Due Wednesday October 1

1. Download the lab 1 Pd patches

Save lab1.tar.gz into your 250a directory.

Uncompress the archive

~> cd 250a
~/250a> tar xzf lab1.tar.gz

2. Play around with the Pd patches

If you weren't at the console during Wednesday's class, download the .pdsettings file & the instructions in 2) from the PD lecture

Open lab1.pd. Play around with this patch. You should be able to exhaust its musical potential in a matter of minutes; reflect on its strengths and limitations.

~/250a> cd lab1
~/250a/lab1> pd lab1.pd

Also try to understand how it works as a piece of software. (But please don't get hung up on the Pd arcana. As always, if you get stuck, ask for help rather than wastetime.)

Pd Documentation

Right-click on any object to get a contextual menu including "Help," which opens that object's help patch.

Right-click on a blank portion of a Pd patch. Now when you select "Help" you get a list of Pd's built-in objects, arranged by category.

In the upper right hand corner of each Pd window is a "Help" menu. This accesses the Pd tutorials as well as some online reference documentation.

3. An exercise

What happens when you hold down a key? Does this happen with an oud when you hold your finger against a string?

Find a way to filter the keyboard input to remove repeats. That is, each time you press a sample key, Pd should play the sample exactly once. You will probably need to use Pd's message box, "delay", "sel", "spigot", and "loadbang" objects, but there are always many solutions to a given problem. We also found the "print" object useful for debugging.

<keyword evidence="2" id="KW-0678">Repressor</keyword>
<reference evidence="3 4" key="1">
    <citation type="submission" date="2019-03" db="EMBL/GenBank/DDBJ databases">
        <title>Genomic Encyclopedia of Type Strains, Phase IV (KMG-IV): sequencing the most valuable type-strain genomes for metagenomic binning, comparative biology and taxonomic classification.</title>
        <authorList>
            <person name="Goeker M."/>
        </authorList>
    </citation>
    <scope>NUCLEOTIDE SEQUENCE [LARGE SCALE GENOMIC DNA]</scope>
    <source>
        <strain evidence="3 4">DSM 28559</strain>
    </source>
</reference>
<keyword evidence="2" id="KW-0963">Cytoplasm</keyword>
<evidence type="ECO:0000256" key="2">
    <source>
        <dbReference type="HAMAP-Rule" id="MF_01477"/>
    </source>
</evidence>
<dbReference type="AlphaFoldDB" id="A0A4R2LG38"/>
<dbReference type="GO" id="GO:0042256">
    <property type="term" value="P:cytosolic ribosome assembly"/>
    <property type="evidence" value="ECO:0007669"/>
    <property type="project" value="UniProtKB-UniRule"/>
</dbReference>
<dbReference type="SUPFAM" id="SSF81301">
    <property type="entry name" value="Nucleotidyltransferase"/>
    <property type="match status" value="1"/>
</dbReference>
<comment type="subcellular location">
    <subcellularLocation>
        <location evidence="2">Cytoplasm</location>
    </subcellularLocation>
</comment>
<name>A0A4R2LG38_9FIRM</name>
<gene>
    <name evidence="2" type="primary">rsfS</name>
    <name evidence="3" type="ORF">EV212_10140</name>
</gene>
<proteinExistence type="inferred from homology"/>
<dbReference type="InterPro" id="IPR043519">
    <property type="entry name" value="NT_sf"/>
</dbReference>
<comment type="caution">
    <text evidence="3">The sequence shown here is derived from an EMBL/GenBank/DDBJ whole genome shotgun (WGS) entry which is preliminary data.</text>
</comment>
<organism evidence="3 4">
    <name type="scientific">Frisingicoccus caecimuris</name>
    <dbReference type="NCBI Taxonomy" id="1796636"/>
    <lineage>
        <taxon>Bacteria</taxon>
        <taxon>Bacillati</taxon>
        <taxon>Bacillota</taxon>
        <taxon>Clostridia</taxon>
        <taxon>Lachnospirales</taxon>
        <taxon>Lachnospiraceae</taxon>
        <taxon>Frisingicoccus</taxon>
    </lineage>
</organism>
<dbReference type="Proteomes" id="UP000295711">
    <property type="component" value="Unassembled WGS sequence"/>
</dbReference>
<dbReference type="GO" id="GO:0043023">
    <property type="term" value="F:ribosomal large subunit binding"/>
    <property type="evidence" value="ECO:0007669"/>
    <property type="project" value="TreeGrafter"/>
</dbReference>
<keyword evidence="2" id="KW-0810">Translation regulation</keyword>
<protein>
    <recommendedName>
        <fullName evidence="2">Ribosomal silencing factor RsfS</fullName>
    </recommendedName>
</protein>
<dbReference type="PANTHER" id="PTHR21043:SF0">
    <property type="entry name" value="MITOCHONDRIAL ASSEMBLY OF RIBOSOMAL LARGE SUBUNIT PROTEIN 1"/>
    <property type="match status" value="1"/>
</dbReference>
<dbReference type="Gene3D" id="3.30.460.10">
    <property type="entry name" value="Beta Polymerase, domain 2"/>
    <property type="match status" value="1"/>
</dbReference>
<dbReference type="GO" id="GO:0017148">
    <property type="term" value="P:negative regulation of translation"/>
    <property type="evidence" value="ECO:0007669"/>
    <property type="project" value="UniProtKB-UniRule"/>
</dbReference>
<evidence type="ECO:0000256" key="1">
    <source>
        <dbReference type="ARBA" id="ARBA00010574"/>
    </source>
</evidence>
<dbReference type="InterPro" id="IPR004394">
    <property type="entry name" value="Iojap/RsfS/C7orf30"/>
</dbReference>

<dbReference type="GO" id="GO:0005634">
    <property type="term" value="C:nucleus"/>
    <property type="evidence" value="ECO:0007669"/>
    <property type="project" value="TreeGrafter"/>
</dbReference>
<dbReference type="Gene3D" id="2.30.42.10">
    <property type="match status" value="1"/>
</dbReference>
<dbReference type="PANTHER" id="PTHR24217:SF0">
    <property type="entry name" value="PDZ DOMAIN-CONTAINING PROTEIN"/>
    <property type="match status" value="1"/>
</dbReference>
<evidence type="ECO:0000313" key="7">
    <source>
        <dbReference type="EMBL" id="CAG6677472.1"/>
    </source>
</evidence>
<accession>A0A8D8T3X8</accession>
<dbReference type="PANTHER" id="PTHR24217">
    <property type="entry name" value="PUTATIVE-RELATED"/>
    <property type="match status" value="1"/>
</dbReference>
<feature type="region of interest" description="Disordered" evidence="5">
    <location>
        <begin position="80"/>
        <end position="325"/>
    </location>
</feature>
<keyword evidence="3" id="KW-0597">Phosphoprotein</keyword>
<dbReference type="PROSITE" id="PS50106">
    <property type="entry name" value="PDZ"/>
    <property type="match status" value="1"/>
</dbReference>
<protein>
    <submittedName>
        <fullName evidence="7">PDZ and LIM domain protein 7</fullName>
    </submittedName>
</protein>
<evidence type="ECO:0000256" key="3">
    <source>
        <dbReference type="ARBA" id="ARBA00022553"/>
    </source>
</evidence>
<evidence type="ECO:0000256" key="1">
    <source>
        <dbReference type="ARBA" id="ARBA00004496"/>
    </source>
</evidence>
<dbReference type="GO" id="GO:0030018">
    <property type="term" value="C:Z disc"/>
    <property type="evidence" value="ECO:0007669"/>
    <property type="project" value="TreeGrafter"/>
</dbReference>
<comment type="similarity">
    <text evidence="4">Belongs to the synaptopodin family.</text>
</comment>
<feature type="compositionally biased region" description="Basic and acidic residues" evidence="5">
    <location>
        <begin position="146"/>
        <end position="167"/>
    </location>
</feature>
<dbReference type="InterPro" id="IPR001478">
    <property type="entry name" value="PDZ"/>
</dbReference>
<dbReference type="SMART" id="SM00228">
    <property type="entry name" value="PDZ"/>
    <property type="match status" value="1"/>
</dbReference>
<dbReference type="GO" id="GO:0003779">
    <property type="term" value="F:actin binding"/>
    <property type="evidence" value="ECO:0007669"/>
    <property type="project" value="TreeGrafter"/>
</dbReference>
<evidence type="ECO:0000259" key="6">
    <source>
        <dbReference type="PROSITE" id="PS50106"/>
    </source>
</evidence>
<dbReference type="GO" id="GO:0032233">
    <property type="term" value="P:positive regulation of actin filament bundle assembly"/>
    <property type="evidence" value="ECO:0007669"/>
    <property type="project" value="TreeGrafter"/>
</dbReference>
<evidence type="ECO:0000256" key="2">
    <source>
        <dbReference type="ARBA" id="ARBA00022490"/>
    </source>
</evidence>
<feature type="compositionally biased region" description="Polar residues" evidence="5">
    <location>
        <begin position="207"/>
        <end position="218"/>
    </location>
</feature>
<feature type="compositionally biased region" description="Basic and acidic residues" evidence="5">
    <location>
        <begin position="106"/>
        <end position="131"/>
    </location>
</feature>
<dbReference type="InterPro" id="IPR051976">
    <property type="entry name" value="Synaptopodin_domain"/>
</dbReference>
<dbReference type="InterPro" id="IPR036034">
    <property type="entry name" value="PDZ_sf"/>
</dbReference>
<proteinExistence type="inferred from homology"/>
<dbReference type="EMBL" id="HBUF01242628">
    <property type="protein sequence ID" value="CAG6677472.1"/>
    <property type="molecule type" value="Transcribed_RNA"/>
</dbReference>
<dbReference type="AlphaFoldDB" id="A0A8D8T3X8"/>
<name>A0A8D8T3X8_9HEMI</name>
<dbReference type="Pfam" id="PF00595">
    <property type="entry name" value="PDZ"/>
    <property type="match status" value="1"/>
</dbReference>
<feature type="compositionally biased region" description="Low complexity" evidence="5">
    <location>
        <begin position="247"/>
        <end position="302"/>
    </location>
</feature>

4. Design a different musical interaction

Here are some ideas of changes that might make the patch more interesting:

We recommend that you pick one or a small number of these and work on it in depth, iterating on both the program/test/debug cycle as well as the design/implement/play cycle to craft something that has actual musical potential or is at least more fun to play. If you have an existing idea for your class project, you could use this lab to start thinking about implementing some of the modes and mappings. By all means, if you're inspired to try something else, go for it. If you'd rather spend today getting more of a broad sense of Pd's capabilities, feel free to work on many of these suggestions.

5. The Pd Community

Although Pd is clunky and has lots of usability issues, there is a large, dedicated, and very generous community of Pd users on the Internet. Do some web searching (e.g., with a search engine, or else starting from some Pd-specific resources - see the 'resources' page for some places to start) and look for interesting Pd externals and/or patches. Download, install, and play with at least one. Can you incorporate it into what you programmed in part 4?